There are great free websites and apps that provide nature sounds that distract you enough from the real world but can also allow you to focus. This method is commonly used by people with ADHD to help them focus as they often benefit from constant monotonous noise to drown out any external distractions or racing internal thoughts.
Once a pomodoro timer is set, it must ring before you do anything else. The pomodoro is an indivisible unit of time and can not be broken, especially not to check incoming emails, team chats, or text messages. Any ideas, tasks, or requests that come up should be taken note of to come back to later.
If you MUST attend to an urgent distraction, take your 5-minute break and start a brand new pomodoro again. It’s recommended that you track interruptions (in your head or on your to-do list) as and when they occur so you can make a change in how to avoid them in your next break.
Ensure a few minutes to plan the task at the beginning of each pomodoro and a few minutes at the end to recap, check through and make a note of any mistakes or improvements needed in your to-do list.
Should you finish your task early, spend the extra time to learn beyond the task. Do some research into the topic of the task you just completed and try to learn something new.
If you don’t finish in time, you might need to use an “overflow” pomodoro to get the rest done.
Now it’s time to mark your first pomodoro on the to-do list and reflect. Yahoo!
Next to each pomodoro, record what you actually did and write down any mental notes you made regarding distraction or improvements to make as you checked your work in the recap.
The daily goal for your work will help you here. It gives your feedback and reflection some context which will help you think more clearly about how successful it went.
These notes will let you know if the task is worth redoing, if you need to practice it more or whether it takes more pomodoros for example.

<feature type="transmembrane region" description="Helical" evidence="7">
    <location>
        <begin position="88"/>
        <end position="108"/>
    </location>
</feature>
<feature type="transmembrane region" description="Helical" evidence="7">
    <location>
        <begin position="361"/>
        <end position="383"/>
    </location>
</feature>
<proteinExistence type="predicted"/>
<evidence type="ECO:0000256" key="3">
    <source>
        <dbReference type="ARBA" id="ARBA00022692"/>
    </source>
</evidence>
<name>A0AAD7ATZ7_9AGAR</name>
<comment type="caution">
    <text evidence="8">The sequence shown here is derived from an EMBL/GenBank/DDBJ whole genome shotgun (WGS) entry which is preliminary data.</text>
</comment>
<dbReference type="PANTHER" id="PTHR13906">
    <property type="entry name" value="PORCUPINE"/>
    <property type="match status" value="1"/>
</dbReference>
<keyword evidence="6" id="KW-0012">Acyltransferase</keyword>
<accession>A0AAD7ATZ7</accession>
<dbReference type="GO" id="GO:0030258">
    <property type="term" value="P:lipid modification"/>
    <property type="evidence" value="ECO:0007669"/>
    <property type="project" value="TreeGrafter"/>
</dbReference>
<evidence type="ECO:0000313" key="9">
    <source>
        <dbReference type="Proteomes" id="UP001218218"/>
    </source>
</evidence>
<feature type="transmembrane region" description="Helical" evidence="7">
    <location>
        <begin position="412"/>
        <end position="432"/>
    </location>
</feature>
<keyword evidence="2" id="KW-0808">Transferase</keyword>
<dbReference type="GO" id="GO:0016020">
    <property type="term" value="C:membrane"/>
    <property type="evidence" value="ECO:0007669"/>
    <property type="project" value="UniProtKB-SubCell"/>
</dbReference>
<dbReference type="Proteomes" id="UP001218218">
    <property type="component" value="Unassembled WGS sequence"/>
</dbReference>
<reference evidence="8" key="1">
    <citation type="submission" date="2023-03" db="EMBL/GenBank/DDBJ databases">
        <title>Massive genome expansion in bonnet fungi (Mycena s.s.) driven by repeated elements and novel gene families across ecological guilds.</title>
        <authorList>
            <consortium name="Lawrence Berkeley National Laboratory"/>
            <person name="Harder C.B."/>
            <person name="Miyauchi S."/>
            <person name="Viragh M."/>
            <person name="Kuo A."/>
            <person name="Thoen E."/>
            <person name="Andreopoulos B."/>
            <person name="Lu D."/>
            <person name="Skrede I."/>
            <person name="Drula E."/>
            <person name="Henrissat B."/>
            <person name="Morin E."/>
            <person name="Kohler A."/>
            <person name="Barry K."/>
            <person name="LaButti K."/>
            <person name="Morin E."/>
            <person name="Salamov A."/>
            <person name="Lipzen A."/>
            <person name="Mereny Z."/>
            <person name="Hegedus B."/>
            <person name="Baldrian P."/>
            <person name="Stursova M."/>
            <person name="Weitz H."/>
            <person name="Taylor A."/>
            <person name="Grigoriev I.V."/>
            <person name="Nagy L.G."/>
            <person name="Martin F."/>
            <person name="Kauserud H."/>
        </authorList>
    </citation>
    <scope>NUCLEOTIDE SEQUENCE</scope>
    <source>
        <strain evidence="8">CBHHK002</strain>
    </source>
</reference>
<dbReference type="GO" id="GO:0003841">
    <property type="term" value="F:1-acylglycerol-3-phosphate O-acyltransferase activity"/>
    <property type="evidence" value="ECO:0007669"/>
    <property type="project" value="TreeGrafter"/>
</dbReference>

Here’s an example of a pomodoro spreadsheet that you can copy or download to use for yourself:
Set a new timer and enjoy 5 minutes of anything you like.
You will notice how quickly 5 minutes go by if you are on your phone - so it’s best to avoid also spending your break looking at a screen! It will not only seem longer but will be much more mentally refreshing.
Try to spend the shorter breaks doing something relaxing that still uses your mind and body. Some ideas could be: Stand and stretch, listen to a song, sing-along, go outside, practice some deep breathing, watch some birds out of your window, grab a snack, clean your room or tidy your desk!
Now is also the time to make adjustments to stop incoming distractions during the next pomodoro. Remind your family about what you are doing so they don’t disturb you, or turn on “do not disturb mode” on that device you forgot about. Make sure you also go to the toilet and refill some water if you need to!
Wow! Look at you go! You’ve completed almost 2 hours of work without breaking a sweat.
It’s now time to take a longer break to rest your mind for the next pomodoro. It’s a good time to check any notifications and make sure any urgent needs are taken care of.
Recommended activities during the long break include making a meal (breakfast, lunch or dinner), taking a short walk, spending time outside and doing some more stretches or tidying.